- January 21, 2021
- 2 minute read
With the OpenStack Summit just finished, David Linthicum comments on the state of the OpenStack: "While OpenStack clearly has the momentum, it’s not seeing a large number of installations yet, certainly not up to the levels of AWS and VMWare." OpenStack is an Infrastructure as a Service (IaaS) cloud computing project that is a free open source software released under the terms of the Apache License. Some of the prominent users of OpenStack include NASA, CERN, Rackspace, AT&T. "The objective of the OpenStack organization is to keep companies in-line around API compatibility," Linthicum continues and brings a thorough summary of what is OpenStack's commitment now, what will it be in the future, and what are their current promises. "Keep in mind that the very players that OpenStack will have to police in the forthcoming years, fund OpenStack," Linthicum reminds us but concludes: "I suspect that it [OpenStack] will become a family of strong cloud computing technologies."
Find full article, graph and reviews at GigaOm.
The state of the Hadoop market has recently been much discussed at GigaOm. Apache Hadoop is an open-source software framework that supports data-intensive distributed applications, licensed under the Apache license. Many large organizations are using Hadoop today to run large distributed computations, e.g. Facebook, Yahoo, Amazon, LinkedIn, Last.fm. Jo Maitland, for GigaOm, interviews Joseph Turian, a consultant on data monetization and machine learning, on the state of Hadoop. Their full talk is recorded and available in one GigaOm podcast episode. Turian answers to Maitland's questions, such as:
Cisco's Unified Computing System technology is to be combined with Microsoft cloud computing technologies to offer new products. "Cisco is combining its Unified Computing System (UCS) converged data center solution with Microsoft’s Fast Track 3.0 architecture offerings to give businesses integrated solutions that will make it easier for them to provision, deploy and manage their data center environments, according to the two companies. In addition, Cisco is offering new Microsoft Fast Track 3.0 packages that can leverage options from either EMC and its year-old VSPEX integrated virtualization solution or NetApp and its FlexPod technology," as reported by Jeffrey Burt for EWeek.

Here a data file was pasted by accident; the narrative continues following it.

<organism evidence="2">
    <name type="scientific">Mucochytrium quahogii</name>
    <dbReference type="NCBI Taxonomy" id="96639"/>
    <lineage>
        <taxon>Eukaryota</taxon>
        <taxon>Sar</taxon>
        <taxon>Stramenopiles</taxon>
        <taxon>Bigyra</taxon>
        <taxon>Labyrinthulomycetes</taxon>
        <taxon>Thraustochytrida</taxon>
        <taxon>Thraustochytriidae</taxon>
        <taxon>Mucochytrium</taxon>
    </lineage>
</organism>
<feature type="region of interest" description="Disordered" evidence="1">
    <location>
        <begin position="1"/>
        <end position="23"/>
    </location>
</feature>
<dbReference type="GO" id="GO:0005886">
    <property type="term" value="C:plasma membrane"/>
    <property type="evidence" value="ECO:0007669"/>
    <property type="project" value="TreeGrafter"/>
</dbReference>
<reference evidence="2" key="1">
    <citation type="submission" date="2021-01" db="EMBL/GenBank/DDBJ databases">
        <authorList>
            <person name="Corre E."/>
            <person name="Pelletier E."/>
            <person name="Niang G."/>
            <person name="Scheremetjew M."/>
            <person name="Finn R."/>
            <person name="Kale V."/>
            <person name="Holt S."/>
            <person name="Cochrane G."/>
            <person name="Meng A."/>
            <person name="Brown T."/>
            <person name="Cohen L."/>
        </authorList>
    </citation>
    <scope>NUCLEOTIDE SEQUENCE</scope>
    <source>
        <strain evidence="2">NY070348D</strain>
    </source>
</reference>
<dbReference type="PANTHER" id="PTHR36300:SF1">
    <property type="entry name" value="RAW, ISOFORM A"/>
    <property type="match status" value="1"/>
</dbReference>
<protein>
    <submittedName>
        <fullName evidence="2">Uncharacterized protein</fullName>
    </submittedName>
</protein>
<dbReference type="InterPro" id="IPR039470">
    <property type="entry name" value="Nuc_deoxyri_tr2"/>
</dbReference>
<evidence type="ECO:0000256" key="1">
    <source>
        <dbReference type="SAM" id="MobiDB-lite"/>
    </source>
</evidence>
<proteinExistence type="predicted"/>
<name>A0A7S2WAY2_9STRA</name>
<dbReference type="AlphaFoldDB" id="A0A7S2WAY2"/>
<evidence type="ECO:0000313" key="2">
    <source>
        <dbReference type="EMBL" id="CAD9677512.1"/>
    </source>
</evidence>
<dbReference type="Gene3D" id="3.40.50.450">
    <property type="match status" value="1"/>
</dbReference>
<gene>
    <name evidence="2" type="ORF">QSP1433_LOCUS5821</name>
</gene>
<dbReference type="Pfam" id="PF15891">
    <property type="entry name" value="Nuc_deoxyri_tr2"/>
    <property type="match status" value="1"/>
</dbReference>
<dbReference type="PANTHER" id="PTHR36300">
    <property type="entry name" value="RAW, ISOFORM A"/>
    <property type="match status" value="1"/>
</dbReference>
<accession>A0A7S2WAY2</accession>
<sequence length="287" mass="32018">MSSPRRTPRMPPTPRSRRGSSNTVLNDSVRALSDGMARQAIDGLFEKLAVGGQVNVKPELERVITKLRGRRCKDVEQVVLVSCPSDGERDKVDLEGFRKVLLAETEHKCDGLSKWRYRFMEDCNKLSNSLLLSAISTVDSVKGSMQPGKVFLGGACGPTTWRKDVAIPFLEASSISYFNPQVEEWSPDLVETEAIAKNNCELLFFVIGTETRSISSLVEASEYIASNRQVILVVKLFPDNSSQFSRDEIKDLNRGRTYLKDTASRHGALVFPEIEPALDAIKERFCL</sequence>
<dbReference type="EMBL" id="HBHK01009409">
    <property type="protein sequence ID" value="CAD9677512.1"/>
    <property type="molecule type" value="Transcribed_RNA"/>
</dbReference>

Satinder Sethi, vice president of data center solutions at Cisco, said in a statement: "Alliances like the one we have with Microsoft allow us the opportunity to jointly develop innovative and integrated solutions to help drive out data center complexity, in turn delivering simplified operations, and improved information technology productivity and data center utilization for our partners and customers.”
“Microsoft’s Cloud OS approach, based on Windows Server 2012 and System Center 2012 SP1, gives customers a comprehensive platform for implementing their infrastructure on premises, with a hosting service provider, and in the cloud,” Brad Anderson, corporate vice president of Microsoft’s Windows Server and System Center, said.
Cisco and Microsoft, besides offering new products, are together developing a go-to-market strategy for channel partners that resell both Cisco data center and Microsoft Cloud OS technologies.
See some additional comments on the Cisco-Microsoft partnering up, at Datamation.
"It seems that politicians are finally starting to realize that this cloud computing “thing” is actually generating a lot of revenue," writes Robbie Wright for The Wired. They want their slice of the pie, he is fully aware.
While at this task, among other things, Wright asks, do The States consider:
Overall, he concludes, tax codes haven't caught up with cloud technology yet, and it is questionable whether they ever will. Yet, legislators keep pursuing applying the taxation to web-based services (e.g. Massachusetts)
He further tries to deconstruct some logic of the cloud economy: "Implement the tax, and the cloud service cost goes up." However, the cloud taxation doesn't change much from a ROI perspective, e.g. "Gartner projects spending on public cloud services will grow at nearly 19% and that Infrastructure as a Service (IaaS) will grow at about 41% from 2011 to 2016. So, does a 4.5% increase in the cost of cloud really impact that equation if the cloud total cost of ownership is literally less than half of the on-premise solution?"
Read the full article by Robbie Wright at The Wired.
Sunil Jose, vice president of applications at Oracle, Sanket Atal, CTO of Makemytrip.com, Sanjeev Prasad, CIO of Genpact, and Biswajeet Mahapatra, research director of Gartner, explain in a video all about cloud computing and why is it getting more important for companies to consider incorporating cloud-enabled platforms.